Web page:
I spent nearly all week setting up my poster and playing around with different applications. Bringing it all together to display my summer research in a concise way was really a lot of fun for me! Learning how to get the results across to a broad audience with few words and space is difficult but incredibly important.
This week we also had the invertebrate ball where everyone dressed up as an invertebrate. Five others and me were colonial salps, so we spent nearly the whole ball velcroed together and dancing!
Kaitlyn and I managed to sneak in a few trips to the beach this week. We got out to Bandon, Bastendorff and Lighthouse beach. Somehow I hadn’t yet been to Lighthouse beach even though I’ve run and driven past it numerous times. I’m happy I made it there with 5 days to spare. I plan to visit it at least two more times this week because it might be my favorite beach nearby.
This week I’ve also extended my running mileage and made it out to Cape Arago from campus. Running around here has been such a change from the city streets of Seattle, so I’m making the most of the fresh air and ocean fog. Kaitlyn and I went on a long run this week and were gifted with a grey whale that came up the surface for us 8 times in a row! I’d say that’s not a bad way to start the day.
This week has been almost exclusively lab work. Taking a step back from the data I’ve collected over the last several weeks and finding the best way to share my project findings with the science community in and around Charleston. The last few days have been packed with repeating past experiments in order to build a stronger conclusion.
At the beginning of this week I was still experimenting with the nudibranch agar pellets. In the end I decided that dealing with the pellets was not the best use of my time. I ended up freezing a couple of nudibranchs and feeding small pieces to each of the 20 juvenile crabs. It was one of those times where you spend a little too much time making a decision only to settle on your first proposed idea. Nonetheless I learned a lot and got creative!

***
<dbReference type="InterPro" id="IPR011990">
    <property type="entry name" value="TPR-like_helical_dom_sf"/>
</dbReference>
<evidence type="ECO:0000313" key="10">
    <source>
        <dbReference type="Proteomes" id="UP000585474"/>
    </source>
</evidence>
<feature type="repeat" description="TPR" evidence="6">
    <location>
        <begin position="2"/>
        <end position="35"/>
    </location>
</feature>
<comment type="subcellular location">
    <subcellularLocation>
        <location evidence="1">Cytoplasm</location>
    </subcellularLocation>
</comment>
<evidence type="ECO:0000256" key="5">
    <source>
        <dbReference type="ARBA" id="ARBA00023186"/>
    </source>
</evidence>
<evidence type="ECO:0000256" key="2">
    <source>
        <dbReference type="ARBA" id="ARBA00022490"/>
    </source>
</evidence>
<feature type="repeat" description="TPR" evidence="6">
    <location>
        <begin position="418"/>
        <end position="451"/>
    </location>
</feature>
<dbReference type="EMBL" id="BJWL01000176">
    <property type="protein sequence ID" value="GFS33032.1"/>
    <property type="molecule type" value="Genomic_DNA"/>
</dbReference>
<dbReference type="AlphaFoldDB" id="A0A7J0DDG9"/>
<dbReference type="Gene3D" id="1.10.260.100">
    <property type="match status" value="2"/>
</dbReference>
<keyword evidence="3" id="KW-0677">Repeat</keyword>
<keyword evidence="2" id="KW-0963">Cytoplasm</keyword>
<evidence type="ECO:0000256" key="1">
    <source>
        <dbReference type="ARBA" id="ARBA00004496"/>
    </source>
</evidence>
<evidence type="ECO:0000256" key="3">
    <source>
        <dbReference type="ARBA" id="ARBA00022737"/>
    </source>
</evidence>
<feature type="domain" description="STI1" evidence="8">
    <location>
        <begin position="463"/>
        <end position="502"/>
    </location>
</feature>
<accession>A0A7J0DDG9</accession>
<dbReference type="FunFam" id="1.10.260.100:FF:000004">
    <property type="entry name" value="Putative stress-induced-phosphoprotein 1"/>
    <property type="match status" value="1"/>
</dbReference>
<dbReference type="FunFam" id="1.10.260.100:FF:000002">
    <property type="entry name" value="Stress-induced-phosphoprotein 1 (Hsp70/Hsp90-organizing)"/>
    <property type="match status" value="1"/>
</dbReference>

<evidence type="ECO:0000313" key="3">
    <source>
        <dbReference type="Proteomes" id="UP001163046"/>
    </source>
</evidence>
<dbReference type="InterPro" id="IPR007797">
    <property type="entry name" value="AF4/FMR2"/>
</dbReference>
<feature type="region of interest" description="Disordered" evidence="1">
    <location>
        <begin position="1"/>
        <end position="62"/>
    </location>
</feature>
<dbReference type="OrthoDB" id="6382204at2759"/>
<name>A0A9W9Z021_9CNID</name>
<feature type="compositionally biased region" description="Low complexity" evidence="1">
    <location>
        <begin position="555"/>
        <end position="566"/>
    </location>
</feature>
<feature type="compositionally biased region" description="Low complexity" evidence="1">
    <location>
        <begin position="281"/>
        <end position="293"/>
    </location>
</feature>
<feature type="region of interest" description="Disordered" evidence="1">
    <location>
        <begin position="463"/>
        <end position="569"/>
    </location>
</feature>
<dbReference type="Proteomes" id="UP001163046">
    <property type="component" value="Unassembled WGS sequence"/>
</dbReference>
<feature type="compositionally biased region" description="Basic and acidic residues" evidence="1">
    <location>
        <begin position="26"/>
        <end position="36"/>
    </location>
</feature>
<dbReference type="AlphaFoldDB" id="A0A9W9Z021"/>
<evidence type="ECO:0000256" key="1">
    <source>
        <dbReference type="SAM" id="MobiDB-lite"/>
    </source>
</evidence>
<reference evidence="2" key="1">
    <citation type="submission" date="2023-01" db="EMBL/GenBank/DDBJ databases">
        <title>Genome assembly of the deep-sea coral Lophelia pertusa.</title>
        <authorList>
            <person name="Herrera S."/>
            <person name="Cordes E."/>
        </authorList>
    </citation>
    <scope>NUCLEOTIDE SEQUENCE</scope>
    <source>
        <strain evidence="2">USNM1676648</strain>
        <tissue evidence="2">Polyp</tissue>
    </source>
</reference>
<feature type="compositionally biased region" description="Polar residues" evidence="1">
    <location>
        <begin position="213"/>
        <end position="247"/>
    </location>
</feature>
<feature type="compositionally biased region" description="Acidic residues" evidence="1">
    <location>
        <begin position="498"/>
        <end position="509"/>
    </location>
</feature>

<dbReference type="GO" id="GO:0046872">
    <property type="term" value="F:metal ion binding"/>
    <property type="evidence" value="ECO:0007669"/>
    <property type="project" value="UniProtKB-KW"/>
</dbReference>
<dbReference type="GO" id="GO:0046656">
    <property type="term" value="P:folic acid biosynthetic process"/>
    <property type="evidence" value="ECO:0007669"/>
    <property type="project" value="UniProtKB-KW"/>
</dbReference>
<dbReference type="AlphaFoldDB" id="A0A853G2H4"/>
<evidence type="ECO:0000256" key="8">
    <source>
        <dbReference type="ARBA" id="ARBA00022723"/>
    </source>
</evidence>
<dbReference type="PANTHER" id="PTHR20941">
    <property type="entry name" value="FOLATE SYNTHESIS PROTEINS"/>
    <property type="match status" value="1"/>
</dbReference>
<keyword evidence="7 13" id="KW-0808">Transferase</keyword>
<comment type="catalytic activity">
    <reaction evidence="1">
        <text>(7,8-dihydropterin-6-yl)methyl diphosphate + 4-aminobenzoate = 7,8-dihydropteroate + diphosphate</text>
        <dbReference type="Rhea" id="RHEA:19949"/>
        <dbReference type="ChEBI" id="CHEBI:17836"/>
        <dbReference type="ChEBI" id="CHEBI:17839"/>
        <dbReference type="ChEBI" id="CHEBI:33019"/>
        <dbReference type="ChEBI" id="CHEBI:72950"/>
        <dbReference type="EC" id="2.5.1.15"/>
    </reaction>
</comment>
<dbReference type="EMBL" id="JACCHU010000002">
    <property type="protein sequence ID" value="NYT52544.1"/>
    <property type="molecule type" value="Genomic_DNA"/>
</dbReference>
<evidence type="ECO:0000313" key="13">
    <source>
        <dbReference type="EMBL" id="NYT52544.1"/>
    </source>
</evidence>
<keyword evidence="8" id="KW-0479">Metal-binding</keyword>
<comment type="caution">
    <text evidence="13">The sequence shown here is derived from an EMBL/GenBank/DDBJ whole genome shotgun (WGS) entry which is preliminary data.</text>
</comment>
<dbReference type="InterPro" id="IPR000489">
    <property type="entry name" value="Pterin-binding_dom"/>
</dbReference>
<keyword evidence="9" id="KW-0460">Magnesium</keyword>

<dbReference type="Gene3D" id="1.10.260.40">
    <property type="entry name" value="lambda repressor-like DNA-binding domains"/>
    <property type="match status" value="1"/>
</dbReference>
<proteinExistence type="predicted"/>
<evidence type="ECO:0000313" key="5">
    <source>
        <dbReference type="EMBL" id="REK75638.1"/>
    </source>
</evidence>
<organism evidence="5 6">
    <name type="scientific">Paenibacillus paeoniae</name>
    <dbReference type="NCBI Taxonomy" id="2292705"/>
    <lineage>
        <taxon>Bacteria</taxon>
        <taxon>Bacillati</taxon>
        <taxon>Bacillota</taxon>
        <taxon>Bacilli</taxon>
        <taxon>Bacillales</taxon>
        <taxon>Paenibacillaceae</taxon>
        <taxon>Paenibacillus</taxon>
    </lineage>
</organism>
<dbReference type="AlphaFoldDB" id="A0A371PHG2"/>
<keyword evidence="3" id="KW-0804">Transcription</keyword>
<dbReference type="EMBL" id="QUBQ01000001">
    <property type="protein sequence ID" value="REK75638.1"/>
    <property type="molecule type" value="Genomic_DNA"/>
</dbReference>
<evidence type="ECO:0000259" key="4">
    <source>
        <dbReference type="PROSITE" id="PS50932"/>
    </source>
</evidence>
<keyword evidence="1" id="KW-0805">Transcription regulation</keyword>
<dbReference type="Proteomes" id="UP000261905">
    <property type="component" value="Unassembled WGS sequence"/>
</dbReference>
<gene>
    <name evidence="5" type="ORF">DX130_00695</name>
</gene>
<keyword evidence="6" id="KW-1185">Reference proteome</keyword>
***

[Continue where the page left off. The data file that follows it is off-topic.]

Analyzing my data has been very exciting! Piecing it all together and such. One thing that has been hard for me is accepting that I can’t focus on every little detail. There are many variables that come into play when setting up behavioral experiments, and I simply don’t have the time or experience yet to execute each and every one.
One highlight of this week was finding an unfamiliar nudibranch on the docks. Its scientific name is Polycera atra and one of its common names is sorcerer’s sea slug. Reyn Yoshioka, PhD student in Aaron Galloways lab took these beautiful dance shots of the little guy!
This Wednesday the guest speaker for the seminar was Robert Pitman who works for NOAA Fisheries. His talk was an overview of Killer Whales. Such as where they are found (Every body of saltwater- a.k.a. extremely widespread), the differences between three ecotypes (“a distinct form or race of a plant or animal species occupying a particular habitat”), and how and what they eat. Pitman apparently spends over half of each year at sea! Which only makes sense.
Many people will say that the best way to learn a new language is to immerse yourself into a community where that language is spoken. I’ve been at OIMB less than a week and already the amount of ideas, techniques, and information I’ve absorbed has exceeded my expectations, as though I am learning a new language to better grasp and comprehend science.